New apartments not for sale

Kenyon Clarke

Tough business lessons mean Auckland property developer, Kenyon Clarke is in for the long haul.

Kenyon Clarke is a rare breed among property developers; he personally invests in his own projects. Founder and CEO of suburban apartment developers The Du Val Group , Clarke is retaining ownership of around 45 apartments in two high-rise complexes he is constructing in south Auckland. Clarke's multi-million dollar personal investment - he will offer many apartments for rent - is a departure from normal practice among developers, most of whom move on to their next project once sales are finalised. He says his investment is based on helping secure the financial future of his four children – and because it makes good business sense.

How can I ethically say we see a great future for this district if we're not here too?" he says. "Our investment shows people buying into these complexes we are confident of the future, that we are bound economically into this area too."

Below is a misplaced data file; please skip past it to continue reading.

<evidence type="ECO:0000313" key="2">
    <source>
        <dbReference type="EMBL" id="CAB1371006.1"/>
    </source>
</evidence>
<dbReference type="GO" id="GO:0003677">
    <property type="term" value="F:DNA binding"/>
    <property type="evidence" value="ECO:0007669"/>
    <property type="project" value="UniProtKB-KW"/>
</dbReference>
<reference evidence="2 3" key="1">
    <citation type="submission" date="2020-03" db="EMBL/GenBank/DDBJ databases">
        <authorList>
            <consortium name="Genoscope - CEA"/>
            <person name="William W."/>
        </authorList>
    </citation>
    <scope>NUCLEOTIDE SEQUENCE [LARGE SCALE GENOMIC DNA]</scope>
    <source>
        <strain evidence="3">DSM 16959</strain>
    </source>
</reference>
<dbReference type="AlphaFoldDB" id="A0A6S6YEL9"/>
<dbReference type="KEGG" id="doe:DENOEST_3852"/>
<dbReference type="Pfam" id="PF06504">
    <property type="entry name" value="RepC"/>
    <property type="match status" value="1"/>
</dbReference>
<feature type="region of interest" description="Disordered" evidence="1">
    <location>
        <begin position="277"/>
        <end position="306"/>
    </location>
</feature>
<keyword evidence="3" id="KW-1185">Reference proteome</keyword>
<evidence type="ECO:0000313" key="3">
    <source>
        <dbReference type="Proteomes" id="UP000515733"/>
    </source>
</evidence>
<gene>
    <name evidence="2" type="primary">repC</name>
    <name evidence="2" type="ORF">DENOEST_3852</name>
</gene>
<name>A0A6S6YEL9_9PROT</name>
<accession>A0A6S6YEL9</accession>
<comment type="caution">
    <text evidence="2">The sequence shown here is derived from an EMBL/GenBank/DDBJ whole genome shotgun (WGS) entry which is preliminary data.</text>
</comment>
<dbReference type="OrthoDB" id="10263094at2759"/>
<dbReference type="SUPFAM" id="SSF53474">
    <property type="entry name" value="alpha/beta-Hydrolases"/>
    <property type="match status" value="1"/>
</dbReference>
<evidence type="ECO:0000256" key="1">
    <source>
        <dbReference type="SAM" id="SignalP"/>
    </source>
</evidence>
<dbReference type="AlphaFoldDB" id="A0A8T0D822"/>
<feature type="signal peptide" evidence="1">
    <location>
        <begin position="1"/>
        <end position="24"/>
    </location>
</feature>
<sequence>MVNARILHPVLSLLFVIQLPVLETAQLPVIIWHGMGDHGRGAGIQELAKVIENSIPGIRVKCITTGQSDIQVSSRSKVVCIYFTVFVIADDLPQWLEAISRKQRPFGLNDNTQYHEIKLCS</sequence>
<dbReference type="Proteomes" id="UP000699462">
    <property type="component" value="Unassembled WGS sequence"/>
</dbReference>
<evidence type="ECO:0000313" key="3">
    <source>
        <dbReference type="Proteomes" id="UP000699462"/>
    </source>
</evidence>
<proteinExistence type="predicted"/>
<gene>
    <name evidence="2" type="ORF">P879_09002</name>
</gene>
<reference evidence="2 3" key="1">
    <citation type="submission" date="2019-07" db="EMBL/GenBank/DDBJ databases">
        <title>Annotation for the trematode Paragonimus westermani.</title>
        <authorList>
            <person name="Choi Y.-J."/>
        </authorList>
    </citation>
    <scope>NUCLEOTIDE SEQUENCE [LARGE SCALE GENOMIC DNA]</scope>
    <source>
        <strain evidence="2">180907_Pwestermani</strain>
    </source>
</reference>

Clarke will be outlining his philosophy at a function at the Ellerslie Events Centre on March 6 on a theme of Accepting Change and Securing Your Future Through Property. Organised by Du Val Wealth, Tony Alexander Economic Commentator and the founder of My Food Bag, Cecilia Robinson, will also speak. The Du Val Group is about a year from completing the 17-level tower Lakewood Plaza in Manukau while construction of a second development - The Avenue Apartments, a 119-room complex also in south Auckland - is expected to be finished in about 15 months. The two complexes are estimated to be worth a combined $180m. Clarke will keep ownership of about 30 apartments at The Avenue and a further 15 at Lakewood Plaza. A third project, the Mountain Vista Estate, a $170m, 200-apartment complex, is to be launched in August, making a total of $400m of construction in the pipeline and a further $230m of completed projects. Although today Clarke controls a multi-million dollar business, less than 10 years ago he was so broke he could barely afford 50c lunches. In the wake of the 2008 global financial crisis (GFC) he was declared bankrupt after 12 of 27 companies he owned went into receivership, forcing Clarke to survive on the dole for the following two to three years. Although Clarke lays the blame at the feet of his bank lender at the time, he says the experience was "one hell of an education. "It was the most expensive MBA you could get," he says. "I estimate it cost me about $80m all up. I ended up on the benefit, could barely afford 50c lunches and had to watch my wife wash her hair with soap.